If you own a business, you know how much work it takes to see your dream become a reality. You work to get funding and get it off the ground, and then it’s a constant input – emotionally, physically and financially – to see it continue to grow.
But all it takes is one unforeseen event for a business to take a hit it can’t recover from. There are over 100,000 commerical fires annually, and over 100 million lawsuits filed against businesses. If you’re not careful, all that hard work could be for nothing.
Luckily, you can protect yourself and your investment. If you’re wondering, “What is BOP insurance?”, keep reading.
What is BOP Insurance?
A business owner policy, or BOP, is a bundled insurance policy with multiple coverages sold at a premium.
Insurance policies are sold as different types of coverage, usually separately. A business owner policy takes multiple basic coverage types and bundles them together. It’s a more efficient and generally cheaper option than electing separate coverages.
Insurance providers look at criteria such as location, the size of the business and income to determine if the business is eligible for BOP insurance. If it is, they can purchase a standard BOP or supplement it with one of many add-on coverages for a specialized policy.
What’s Included in BOP Insurance?
BOP insurances are generally tailored for small to medium-sized businesses. Most business owner policies have the same base coverages – property, business interruption, and liability.
Property insurance is the base of a BOP. It covers your physical property, from buildings to production equipment to products at your facility.
The coverages are for specific events lined out in your policy, called named perils. These generally include fire, explosion, wind, vandalism, and smoke damage. If the coverage isn’t specifically named, it won’t be covered.
The property covered by a BOP will generally include and buildings, whether owned or rented, and any in-progress additions being done. If you rent your building, the building owner will need to be listed as an additional insured on the policy.
It also covers business-owned items or items in the care of the business, as long as they are stored at the business or within a specific proximity, such as within 500 feet of the business. This means that rented or borrowed equipment you might be using for an event or promotion would also be covered.
If a catastrophe such as a fire temporarily disrupts your business operation, business interruption insurance will cover the loss of income. It can also cover additional expenses, such as having to find a secondary location to operate out of while the affected location undergoes repairs.
In the event of a catastrophe like a fire, most business owners are well aware of the damages that would need to be repaired. But many forget about the time and lost income that accompanies a temporary loss of location if they can’t continue to do business as usual.
Business interruption insurance policies make sure that just because your normal business might be temporarily suspended, the business (and you!) won’t financially suffer as a result.
Liability insurance covers you legally for any damages the business may bring to others. However, there are parameters within this portion of the BOP.
The damage must be inflicted during the course of normal business operation, where faulty equipment, defective products or problems with services are to blame.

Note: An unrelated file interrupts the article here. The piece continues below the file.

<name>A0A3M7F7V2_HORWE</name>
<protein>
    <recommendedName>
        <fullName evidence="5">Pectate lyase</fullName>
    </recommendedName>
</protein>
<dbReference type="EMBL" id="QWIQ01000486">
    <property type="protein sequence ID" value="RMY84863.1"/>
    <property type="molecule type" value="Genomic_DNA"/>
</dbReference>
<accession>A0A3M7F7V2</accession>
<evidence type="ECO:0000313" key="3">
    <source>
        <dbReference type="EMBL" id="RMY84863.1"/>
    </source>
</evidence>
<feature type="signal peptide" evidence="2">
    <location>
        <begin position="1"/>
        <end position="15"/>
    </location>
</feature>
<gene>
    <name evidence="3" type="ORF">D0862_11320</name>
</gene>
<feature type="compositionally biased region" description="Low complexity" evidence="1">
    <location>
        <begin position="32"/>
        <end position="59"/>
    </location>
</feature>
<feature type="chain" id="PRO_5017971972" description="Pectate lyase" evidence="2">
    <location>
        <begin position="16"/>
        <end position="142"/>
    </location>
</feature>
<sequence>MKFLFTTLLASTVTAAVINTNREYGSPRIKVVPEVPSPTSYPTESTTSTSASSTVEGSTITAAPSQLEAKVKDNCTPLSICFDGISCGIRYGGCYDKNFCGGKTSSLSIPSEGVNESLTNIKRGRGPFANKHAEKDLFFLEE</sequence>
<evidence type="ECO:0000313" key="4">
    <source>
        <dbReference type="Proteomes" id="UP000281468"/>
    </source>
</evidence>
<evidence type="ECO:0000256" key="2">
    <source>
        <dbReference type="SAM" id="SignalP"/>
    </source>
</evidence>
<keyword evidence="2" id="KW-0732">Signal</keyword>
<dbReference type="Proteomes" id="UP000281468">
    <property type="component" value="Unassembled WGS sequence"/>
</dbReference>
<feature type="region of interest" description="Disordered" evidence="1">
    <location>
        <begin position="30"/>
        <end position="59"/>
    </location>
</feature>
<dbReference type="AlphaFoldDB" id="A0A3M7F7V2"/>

Liability insurance coverages vary based on provider. Many will not include coverages for personal or professional liability within a BOP. Those are considered additional coverages.
Additional add-on coverages can be added to a business owner policy for more specific and comprehensive coverage. Coverage for business-owned vehicles, crime-related insurance or flood insurance are examples of this.
Reasons a business owner might choose additional coverages include certain crimes that are known to that industry or location, product spoilage, technical equipment, or machinery breakdown.
Additional coverages not typically found on a BOP include professional liability, or damages inflicted through professional services, workers’ comp, and health and disability insurance. You would need separate, individual policies for those specific coverages.
An insurance agency skilled in business owner policies can help make sure you have the right coverages for your specific needs.
Does my Business Qualify for BOP Insurance?
Only certain businesses qualify for business owner policies. Since they are specifically designed for small to mid-range businesses, most insurance companies have caps on size and income that you must fall under.
Typical caps for a BOP are a building size under 25,000 square feet and under three million in annual income.
Most business owner policies will only cover businesses that do all their business on their own premises. Businesses that typically fall within these parameters are restaurants, retails stores that sell merchandise, small apartment buildings, and office-based businesses.
Find the Best Business Owner Policy for Your Business
If your business were to suddenly catch on fire, a business owner policy could mean the difference between watching your dreams go up in flames with no hope of being rebuilt and a new start to build it bigger and better.
A BOP is a tidy way to have all your insurance needs covered under one policy for a better price than purchasing different coverages separately.
If you’ve been wondering, “What is BOP insurance and do I need it?”, it’s time to talk to a licensed insurance agency skilled in business insurance policies to make sure your business is covered in case of an unforeseen event.
Call Amistad Insurance Services today to learn what a BOP can do for your business!